Professor Froward's Slough of Despond

Proud purveyor of flawed generalizations and vacuous tautologies.

Thursday, November 03, 2005

Levees, levees, levees

Remember the levees? In New Orleans? That, uhh, hurricane thing, the one Karl Rove caused with the weather machine?

Well, people are digging through decades of decisions on this stuff, and it turns out that the sole cause of the failures was not George Bush not having voted in Congress for an eight-year-long project four years ago, or whatever. In fact, the Army Corps of Engineers did something dumb in 1965, and "environmental groups in the 1980s derailed plans to erect a structure to block storm surges from Lake Pontchartrain", and Congress pulled a real boner in 1992. Those are some high points. Before, since, and along the way, everybody else did everything wrong, too.

Would a stronger central government have helped? There's nothing about "strong central government" that guarantees competence or good sense, while there's a lot about living in the actual flood plain that ought to inspire sincere interest in the levees (though in this case it seems it didn't). The lefties admire the way Cuba and the PRC handle evacuations; they also admire the way those two garden spots handle everything else.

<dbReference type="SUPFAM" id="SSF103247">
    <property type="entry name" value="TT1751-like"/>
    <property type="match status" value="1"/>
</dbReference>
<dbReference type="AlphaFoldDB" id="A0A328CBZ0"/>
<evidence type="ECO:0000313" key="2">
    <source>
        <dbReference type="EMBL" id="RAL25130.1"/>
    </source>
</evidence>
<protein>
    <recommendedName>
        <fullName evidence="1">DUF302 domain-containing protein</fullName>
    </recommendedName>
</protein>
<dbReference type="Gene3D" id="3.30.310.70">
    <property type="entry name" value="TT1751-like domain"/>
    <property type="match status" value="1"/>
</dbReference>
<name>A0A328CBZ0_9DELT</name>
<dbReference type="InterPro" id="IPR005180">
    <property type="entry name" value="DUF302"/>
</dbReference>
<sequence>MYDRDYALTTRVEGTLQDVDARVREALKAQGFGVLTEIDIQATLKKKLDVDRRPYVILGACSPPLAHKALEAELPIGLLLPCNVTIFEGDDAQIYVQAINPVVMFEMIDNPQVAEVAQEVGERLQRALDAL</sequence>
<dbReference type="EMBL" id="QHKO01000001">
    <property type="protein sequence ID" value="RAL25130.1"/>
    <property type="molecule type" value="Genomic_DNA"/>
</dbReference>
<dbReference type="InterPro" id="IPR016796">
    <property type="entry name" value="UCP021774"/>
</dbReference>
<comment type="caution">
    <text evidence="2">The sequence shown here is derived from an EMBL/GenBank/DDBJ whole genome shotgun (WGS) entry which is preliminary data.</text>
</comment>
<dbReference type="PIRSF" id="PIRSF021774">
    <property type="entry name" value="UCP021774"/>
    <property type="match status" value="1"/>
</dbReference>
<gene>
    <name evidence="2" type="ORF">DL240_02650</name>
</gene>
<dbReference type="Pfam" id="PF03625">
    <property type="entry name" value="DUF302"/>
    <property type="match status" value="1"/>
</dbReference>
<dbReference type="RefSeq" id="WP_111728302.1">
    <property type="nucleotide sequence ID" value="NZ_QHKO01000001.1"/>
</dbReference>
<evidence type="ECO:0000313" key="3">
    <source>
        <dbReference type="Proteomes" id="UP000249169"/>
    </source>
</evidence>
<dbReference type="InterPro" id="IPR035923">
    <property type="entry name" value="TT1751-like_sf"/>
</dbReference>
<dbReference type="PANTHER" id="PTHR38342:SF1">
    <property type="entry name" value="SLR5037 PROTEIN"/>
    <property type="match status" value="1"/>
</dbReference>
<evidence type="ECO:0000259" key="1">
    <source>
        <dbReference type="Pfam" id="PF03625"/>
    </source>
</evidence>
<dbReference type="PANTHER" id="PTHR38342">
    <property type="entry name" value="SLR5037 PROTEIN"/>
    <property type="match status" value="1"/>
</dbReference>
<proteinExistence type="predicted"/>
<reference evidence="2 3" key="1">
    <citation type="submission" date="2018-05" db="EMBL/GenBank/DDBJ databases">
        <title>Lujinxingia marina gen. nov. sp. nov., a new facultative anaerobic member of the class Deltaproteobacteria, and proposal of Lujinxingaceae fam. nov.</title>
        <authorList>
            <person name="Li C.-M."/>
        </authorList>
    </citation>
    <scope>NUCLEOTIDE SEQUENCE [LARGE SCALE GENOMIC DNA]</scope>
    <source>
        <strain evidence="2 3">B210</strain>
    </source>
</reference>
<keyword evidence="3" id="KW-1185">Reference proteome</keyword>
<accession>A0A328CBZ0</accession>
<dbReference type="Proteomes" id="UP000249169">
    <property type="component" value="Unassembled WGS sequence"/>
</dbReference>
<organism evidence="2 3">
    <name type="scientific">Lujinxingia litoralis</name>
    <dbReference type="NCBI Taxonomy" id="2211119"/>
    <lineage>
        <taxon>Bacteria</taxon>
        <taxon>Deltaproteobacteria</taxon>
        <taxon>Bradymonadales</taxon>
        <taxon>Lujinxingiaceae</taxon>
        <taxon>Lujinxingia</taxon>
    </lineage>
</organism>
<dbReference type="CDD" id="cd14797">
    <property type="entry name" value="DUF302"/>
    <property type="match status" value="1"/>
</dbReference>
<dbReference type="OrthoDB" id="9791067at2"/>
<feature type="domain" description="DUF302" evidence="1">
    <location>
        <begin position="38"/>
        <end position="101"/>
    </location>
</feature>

Should we drop everything and devote all our national energies to dealing with hurricanes? Yes, by all means, now that the horse has bolted, let's put everything we've got into the barn door. At least until the roof blows off.

But that's not really fair, because we can fix the door and do other things, too. We can ignore the really deranged hyperventilators who want to keep our entire military home all the time, just in case a tree blows down.

Nations run into these things, and they deal with them without hiding under the bed.

By contrast, the Netherlands decided to protect itself against the worst storm possible in 10,000 years after more than 1,800 people died in a massive levee failure in 1953.

...and having built it, they now put a little time and money into maintenance every year and spend most of their time worrying about other things. Never mind the "contrast"; there isn't one. They had inadequate levees right up until over a thousand people died, and then they got to work on the barn door. Just like us.